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Arri D-20 Power Requirements


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#1 Simon Jayes

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Posted 05 June 2006 - 09:09 AM

I was doing some research on the upcoming Arri D-20 in order to save myself from having to fly the Genesis on my next job - alas to no avail (the production company will only use Panavision :angry: ).

One of the most surprising specs. was its lean power requirements:

?D-20 Camera with mirror shutter spinning 50W max (2.08Amps @ 24Volts)

?D-20 Flashmag during recording and playback 20W max (0.83Amps @ 24Volts), during erasing 30W max (1.25Amps @ 24Volts)

The Flashmag can be separated and powered seperately from the camera, so I was planning to mount it on the bottom of the sled (it is not too big at all) with one or two sdi cables (depending on the recording resolution) run through the post on my XCS sled.

I look forward to trying this in the future.
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#2 Stephen Murphy

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Posted 05 June 2006 - 10:04 AM

Ive been told my friends at Arri that the nex gen D20 out next year will be the same size shape as the arricam LT!
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#3 Eric Fletcher S.O.C.

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Posted 27 August 2006 - 01:05 AM

This friday the camera department on "Everybody Hates Chris" were privileged to do a test of the Arri D20 HD camera in a real world production environment. Stephan Ukas-Bradley was kind enough to also be present during the test to answer our questions. It was an interesting test for two reason's.

1) It was a real world side by side of the D20 and the Viper

2) It was also a test of how well a crew will adapt to the camera.

Aside from our DIT our camera department is one of Film guys. Yes we have spent plenty of time with the 900 and we are now in our second season of using the viper (Plus 8 is building me mods on a weekly basis). We like film cameras, no, we LOVE film cameras and constantly take swipes at the crap that we have to put up with. Crap that is the "Hallmarks" of why HD is bad.

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Well folks I'm here to tell you, HD has arrived and it's the D20. With one masterstroke Arriflex has obsoleted all other HD "Production" cameras. How? Here's a list of just some of the strokes of super genius that has come from Arri.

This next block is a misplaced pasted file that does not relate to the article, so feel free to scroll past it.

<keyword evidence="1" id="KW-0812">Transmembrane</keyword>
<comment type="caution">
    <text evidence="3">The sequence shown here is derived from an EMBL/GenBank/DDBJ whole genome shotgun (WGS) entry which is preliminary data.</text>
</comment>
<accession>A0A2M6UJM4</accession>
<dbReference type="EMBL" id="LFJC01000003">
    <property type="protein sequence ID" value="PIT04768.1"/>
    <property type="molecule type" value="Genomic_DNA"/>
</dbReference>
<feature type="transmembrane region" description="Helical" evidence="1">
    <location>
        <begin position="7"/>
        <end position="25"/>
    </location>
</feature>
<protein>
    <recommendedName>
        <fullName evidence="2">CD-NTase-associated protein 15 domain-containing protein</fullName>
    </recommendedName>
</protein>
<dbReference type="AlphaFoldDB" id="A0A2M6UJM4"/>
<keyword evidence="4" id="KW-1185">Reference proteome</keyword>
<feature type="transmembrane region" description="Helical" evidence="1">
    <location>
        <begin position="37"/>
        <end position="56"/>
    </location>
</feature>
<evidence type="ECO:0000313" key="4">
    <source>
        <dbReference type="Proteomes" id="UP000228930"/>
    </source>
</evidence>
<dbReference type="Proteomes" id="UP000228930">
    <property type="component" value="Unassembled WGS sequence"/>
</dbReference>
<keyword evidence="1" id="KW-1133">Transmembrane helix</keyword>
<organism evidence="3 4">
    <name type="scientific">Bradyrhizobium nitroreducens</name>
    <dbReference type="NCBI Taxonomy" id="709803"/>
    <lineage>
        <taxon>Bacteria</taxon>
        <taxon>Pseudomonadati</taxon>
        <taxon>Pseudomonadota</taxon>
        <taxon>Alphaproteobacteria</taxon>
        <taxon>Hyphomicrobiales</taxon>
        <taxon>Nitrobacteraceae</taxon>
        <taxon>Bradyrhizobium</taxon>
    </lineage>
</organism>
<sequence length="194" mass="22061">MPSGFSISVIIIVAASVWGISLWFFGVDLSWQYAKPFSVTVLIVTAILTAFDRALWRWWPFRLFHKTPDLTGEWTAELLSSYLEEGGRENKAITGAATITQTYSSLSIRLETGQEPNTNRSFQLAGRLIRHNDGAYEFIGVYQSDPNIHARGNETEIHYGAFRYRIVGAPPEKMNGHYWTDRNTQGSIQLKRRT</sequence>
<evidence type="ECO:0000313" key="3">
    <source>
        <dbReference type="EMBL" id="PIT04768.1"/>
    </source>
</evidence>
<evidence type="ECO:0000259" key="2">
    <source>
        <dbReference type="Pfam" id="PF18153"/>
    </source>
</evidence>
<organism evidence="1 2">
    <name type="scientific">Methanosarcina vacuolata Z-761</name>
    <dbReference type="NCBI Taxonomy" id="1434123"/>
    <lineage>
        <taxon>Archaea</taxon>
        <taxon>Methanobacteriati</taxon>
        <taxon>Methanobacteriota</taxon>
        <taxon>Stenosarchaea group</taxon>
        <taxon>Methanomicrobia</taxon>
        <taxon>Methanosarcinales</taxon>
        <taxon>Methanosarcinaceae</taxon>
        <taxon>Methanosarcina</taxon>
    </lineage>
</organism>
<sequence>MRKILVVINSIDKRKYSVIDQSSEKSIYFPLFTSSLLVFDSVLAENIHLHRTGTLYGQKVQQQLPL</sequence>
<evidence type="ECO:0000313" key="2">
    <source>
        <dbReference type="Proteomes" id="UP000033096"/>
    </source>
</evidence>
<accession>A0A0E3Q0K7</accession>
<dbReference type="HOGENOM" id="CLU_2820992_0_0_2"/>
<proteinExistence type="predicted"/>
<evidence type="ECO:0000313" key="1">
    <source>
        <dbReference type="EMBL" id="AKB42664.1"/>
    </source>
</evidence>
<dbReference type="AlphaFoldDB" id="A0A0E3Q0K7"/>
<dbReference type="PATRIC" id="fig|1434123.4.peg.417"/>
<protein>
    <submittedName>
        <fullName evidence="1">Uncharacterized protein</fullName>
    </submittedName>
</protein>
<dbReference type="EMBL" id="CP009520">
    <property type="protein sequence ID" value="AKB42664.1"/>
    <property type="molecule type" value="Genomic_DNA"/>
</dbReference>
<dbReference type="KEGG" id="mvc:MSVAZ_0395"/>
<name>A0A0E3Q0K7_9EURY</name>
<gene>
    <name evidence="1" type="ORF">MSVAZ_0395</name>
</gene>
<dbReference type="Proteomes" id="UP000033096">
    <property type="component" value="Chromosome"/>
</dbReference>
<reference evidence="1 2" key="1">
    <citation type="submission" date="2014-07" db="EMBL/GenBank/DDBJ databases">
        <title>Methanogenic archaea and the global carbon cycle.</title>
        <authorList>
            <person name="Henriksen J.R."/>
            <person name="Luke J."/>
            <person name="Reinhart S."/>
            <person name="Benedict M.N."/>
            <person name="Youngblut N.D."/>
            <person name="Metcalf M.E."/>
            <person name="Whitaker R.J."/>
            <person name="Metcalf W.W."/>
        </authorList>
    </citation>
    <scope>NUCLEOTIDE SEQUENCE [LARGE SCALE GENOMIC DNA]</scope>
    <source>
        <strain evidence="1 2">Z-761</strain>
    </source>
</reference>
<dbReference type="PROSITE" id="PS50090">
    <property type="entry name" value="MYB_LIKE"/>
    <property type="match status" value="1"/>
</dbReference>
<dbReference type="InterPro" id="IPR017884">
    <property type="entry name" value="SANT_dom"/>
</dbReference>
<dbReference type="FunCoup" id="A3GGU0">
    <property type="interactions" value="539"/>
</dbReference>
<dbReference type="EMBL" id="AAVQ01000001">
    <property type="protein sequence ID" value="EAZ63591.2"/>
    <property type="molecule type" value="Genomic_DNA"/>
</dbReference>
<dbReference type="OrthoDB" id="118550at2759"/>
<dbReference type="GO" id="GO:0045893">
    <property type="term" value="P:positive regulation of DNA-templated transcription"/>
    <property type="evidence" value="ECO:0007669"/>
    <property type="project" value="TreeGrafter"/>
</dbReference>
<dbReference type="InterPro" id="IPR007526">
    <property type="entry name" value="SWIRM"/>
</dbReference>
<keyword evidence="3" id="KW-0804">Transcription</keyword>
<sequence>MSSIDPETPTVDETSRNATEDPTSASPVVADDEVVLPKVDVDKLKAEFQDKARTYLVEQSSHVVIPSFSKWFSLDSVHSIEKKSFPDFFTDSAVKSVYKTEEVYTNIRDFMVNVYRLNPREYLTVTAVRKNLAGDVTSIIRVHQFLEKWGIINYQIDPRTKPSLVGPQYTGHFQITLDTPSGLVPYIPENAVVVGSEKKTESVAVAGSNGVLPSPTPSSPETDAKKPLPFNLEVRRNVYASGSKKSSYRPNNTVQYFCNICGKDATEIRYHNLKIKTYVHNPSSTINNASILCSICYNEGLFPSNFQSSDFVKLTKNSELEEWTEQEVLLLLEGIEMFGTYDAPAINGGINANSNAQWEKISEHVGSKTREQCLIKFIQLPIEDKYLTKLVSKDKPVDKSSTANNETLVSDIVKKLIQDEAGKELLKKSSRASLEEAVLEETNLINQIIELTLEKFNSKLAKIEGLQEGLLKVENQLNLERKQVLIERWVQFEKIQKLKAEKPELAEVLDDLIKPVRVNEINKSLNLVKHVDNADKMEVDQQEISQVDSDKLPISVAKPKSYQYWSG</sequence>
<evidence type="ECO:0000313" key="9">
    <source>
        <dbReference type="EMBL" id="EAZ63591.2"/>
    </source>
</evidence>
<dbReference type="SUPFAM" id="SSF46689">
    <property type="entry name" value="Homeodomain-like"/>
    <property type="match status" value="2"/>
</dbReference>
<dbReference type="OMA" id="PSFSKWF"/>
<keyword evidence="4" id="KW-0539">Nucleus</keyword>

2.5 amps at 24 volts.... Yes 2.5, not 9 not 12 but 2.5 amps, a pair of Dionic 90's will last almost 2 hours

NO cooling fans. 7 chimneys convection cool the camera electronics and 2 Peltier junctions/heatpipes and heat sink cool the sensor.

OPTICAL Viewfinder... 'nuff said but I'll drive that point home with this. A real groundglass that shows more than the chips "live" area.

Two ways to get Standard Def video out to the steadicam monitor. One way is to use an IVS video tap. The IVS advantages are viewing of the groundglass and the overscan that we are used to with an optical viewfinder, and no downconversion video delay. The disadvantages are sometimes a noisy image due to gain at thick f-stops and the flicker free "Smear". The other way to get SD Video out is from the HD Sensor and internal downconverters to output the "CVBS" (Composite Video Blanking System). This is the CLEANEST CVBS I have ever seen. Markedly cleaner than the Viper CVBS that I fly everyday. Now Arri has gone a few steps better with their CVBS. They give you a set of 16x9 framelines along with a set of 4x3 TV Transmitted lines.

Hang on a second, why would a set of 16x9 framelines be so a surprise, after all HD is a 16x9 format, why do I need to see brightlines on the normal 16x9 signal. Here's where Arri kills everyone else... It's a FULL FRAME Super 35mm Sensor. In-fact it's the same sensor as Arri uses in the Arri Scanner. Why is that so cool? well the CVBS Outputs the full frame frame from the sensor which means that you have "Overscan" top and bottom so you can see that pesky boom BEFORE it enters the frame. It also means that you can shoot true Anamorphic HD.

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That folks is just the tip of the iceberg, this camera is simple and familiar but best of all it flies like a dream. With a 50mm Ultra Prime and liteweight mattebox, two Lens motors and the lowmode bracket it's just slightly heavier than a Arricam LT. It's balance point right now is approximately 1 inch behind the optical plane. Stephan told me that in the next revision of the camera they will be making the back shorter which should bring the balance point to the optical centerline. And while it is a bit wide (A bit, not bad at all really) it has great side to side balance, being almost perfectly balanced side to side. As it sit's the lowmode bracket allows you invert the rig with little to no reposition of the gimbal.

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If you haven't figured it out I love this camera, Our camera department loves this camera.